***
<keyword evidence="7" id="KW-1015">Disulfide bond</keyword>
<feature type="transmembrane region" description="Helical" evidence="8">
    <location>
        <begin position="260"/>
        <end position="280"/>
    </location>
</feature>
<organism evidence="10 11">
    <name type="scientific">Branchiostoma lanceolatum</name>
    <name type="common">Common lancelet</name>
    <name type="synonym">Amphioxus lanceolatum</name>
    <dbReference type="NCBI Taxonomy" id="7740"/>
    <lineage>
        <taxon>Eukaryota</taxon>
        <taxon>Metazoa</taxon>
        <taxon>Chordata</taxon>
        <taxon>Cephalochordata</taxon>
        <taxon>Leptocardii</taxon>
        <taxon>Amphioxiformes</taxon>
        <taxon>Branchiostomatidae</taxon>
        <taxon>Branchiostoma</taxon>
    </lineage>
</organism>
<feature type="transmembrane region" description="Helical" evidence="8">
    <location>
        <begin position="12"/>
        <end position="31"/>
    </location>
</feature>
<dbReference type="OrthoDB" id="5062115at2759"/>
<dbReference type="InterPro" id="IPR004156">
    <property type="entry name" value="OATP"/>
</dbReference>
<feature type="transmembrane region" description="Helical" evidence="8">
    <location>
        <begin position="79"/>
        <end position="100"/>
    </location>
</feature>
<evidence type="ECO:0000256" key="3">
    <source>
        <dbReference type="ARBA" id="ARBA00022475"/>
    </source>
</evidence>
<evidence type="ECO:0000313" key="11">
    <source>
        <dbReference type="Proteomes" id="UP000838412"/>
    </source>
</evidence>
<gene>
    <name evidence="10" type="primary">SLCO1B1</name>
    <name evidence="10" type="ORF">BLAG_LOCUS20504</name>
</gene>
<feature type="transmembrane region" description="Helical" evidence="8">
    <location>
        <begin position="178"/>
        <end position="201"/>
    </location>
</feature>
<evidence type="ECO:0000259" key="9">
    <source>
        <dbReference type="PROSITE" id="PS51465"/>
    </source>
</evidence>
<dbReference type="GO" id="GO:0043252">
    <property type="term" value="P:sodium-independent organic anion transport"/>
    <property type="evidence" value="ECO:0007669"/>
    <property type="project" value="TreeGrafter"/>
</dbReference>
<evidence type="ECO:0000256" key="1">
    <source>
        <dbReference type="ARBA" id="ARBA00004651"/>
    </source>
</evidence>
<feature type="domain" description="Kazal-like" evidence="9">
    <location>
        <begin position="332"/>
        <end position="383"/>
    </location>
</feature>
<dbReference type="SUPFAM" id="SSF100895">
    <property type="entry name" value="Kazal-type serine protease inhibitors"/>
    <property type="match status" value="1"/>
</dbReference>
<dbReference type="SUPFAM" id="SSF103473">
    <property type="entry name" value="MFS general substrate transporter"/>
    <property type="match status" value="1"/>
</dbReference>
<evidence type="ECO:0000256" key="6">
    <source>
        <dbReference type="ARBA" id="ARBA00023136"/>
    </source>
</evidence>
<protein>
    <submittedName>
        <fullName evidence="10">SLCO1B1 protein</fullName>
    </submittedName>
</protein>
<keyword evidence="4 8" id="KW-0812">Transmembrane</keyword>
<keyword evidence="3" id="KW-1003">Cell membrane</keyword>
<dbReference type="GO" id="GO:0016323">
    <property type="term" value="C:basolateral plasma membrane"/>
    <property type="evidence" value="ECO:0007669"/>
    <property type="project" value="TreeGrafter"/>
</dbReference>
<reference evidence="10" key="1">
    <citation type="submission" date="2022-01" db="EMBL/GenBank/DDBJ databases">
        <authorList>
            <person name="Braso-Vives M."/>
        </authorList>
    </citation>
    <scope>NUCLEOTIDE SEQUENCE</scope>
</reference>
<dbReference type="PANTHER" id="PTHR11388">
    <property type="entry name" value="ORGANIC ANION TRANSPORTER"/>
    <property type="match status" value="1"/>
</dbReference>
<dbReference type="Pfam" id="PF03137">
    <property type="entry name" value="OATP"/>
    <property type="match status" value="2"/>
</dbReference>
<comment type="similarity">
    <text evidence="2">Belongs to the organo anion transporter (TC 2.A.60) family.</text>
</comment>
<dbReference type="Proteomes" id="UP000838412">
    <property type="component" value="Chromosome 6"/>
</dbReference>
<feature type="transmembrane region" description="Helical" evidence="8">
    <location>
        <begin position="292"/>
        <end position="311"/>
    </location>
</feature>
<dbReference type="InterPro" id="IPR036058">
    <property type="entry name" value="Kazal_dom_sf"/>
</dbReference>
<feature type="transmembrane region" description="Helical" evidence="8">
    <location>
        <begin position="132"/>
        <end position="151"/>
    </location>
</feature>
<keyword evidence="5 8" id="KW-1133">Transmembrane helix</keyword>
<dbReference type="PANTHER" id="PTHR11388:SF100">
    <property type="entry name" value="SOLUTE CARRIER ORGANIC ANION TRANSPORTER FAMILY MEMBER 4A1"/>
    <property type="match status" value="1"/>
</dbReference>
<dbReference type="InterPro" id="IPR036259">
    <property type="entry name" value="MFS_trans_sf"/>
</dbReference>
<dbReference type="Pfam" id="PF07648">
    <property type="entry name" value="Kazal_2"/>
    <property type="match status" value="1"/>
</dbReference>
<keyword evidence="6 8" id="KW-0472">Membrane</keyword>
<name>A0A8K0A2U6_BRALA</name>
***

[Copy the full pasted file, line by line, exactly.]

<keyword evidence="7" id="KW-1015">Disulfide bond</keyword>
<feature type="transmembrane region" description="Helical" evidence="8">
    <location>
        <begin position="260"/>
        <end position="280"/>
    </location>
</feature>
<organism evidence="10 11">
    <name type="scientific">Branchiostoma lanceolatum</name>
    <name type="common">Common lancelet</name>
    <name type="synonym">Amphioxus lanceolatum</name>
    <dbReference type="NCBI Taxonomy" id="7740"/>
    <lineage>
        <taxon>Eukaryota</taxon>
        <taxon>Metazoa</taxon>
        <taxon>Chordata</taxon>
        <taxon>Cephalochordata</taxon>
        <taxon>Leptocardii</taxon>
        <taxon>Amphioxiformes</taxon>
        <taxon>Branchiostomatidae</taxon>
        <taxon>Branchiostoma</taxon>
    </lineage>
</organism>
<feature type="transmembrane region" description="Helical" evidence="8">
    <location>
        <begin position="12"/>
        <end position="31"/>
    </location>
</feature>
<dbReference type="OrthoDB" id="5062115at2759"/>
<dbReference type="InterPro" id="IPR004156">
    <property type="entry name" value="OATP"/>
</dbReference>
<feature type="transmembrane region" description="Helical" evidence="8">
    <location>
        <begin position="79"/>
        <end position="100"/>
    </location>
</feature>
<evidence type="ECO:0000256" key="3">
    <source>
        <dbReference type="ARBA" id="ARBA00022475"/>
    </source>
</evidence>
<evidence type="ECO:0000313" key="11">
    <source>
        <dbReference type="Proteomes" id="UP000838412"/>
    </source>
</evidence>
<gene>
    <name evidence="10" type="primary">SLCO1B1</name>
    <name evidence="10" type="ORF">BLAG_LOCUS20504</name>
</gene>
<feature type="transmembrane region" description="Helical" evidence="8">
    <location>
        <begin position="178"/>
        <end position="201"/>
    </location>
</feature>
<evidence type="ECO:0000259" key="9">
    <source>
        <dbReference type="PROSITE" id="PS51465"/>
    </source>
</evidence>
<dbReference type="GO" id="GO:0043252">
    <property type="term" value="P:sodium-independent organic anion transport"/>
    <property type="evidence" value="ECO:0007669"/>
    <property type="project" value="TreeGrafter"/>
</dbReference>
<evidence type="ECO:0000256" key="1">
    <source>
        <dbReference type="ARBA" id="ARBA00004651"/>
    </source>
</evidence>
<feature type="domain" description="Kazal-like" evidence="9">
    <location>
        <begin position="332"/>
        <end position="383"/>
    </location>
</feature>
<dbReference type="SUPFAM" id="SSF100895">
    <property type="entry name" value="Kazal-type serine protease inhibitors"/>
    <property type="match status" value="1"/>
</dbReference>
<dbReference type="SUPFAM" id="SSF103473">
    <property type="entry name" value="MFS general substrate transporter"/>
    <property type="match status" value="1"/>
</dbReference>
<evidence type="ECO:0000256" key="6">
    <source>
        <dbReference type="ARBA" id="ARBA00023136"/>
    </source>
</evidence>
<protein>
    <submittedName>
        <fullName evidence="10">SLCO1B1 protein</fullName>
    </submittedName>
</protein>
<keyword evidence="4 8" id="KW-0812">Transmembrane</keyword>
<keyword evidence="3" id="KW-1003">Cell membrane</keyword>
<dbReference type="GO" id="GO:0016323">
    <property type="term" value="C:basolateral plasma membrane"/>
    <property type="evidence" value="ECO:0007669"/>
    <property type="project" value="TreeGrafter"/>
</dbReference>
<reference evidence="10" key="1">
    <citation type="submission" date="2022-01" db="EMBL/GenBank/DDBJ databases">
        <authorList>
            <person name="Braso-Vives M."/>
        </authorList>
    </citation>
    <scope>NUCLEOTIDE SEQUENCE</scope>
</reference>
<dbReference type="PANTHER" id="PTHR11388">
    <property type="entry name" value="ORGANIC ANION TRANSPORTER"/>
    <property type="match status" value="1"/>
</dbReference>
<dbReference type="Pfam" id="PF03137">
    <property type="entry name" value="OATP"/>
    <property type="match status" value="2"/>
</dbReference>
<comment type="similarity">
    <text evidence="2">Belongs to the organo anion transporter (TC 2.A.60) family.</text>
</comment>
<dbReference type="Proteomes" id="UP000838412">
    <property type="component" value="Chromosome 6"/>
</dbReference>
<feature type="transmembrane region" description="Helical" evidence="8">
    <location>
        <begin position="292"/>
        <end position="311"/>
    </location>
</feature>
<dbReference type="InterPro" id="IPR036058">
    <property type="entry name" value="Kazal_dom_sf"/>
</dbReference>
<feature type="transmembrane region" description="Helical" evidence="8">
    <location>
        <begin position="132"/>
        <end position="151"/>
    </location>
</feature>
<keyword evidence="5 8" id="KW-1133">Transmembrane helix</keyword>
<dbReference type="PANTHER" id="PTHR11388:SF100">
    <property type="entry name" value="SOLUTE CARRIER ORGANIC ANION TRANSPORTER FAMILY MEMBER 4A1"/>
    <property type="match status" value="1"/>
</dbReference>
<dbReference type="InterPro" id="IPR036259">
    <property type="entry name" value="MFS_trans_sf"/>
</dbReference>
<dbReference type="Pfam" id="PF07648">
    <property type="entry name" value="Kazal_2"/>
    <property type="match status" value="1"/>
</dbReference>
<keyword evidence="6 8" id="KW-0472">Membrane</keyword>
<name>A0A8K0A2U6_BRALA</name>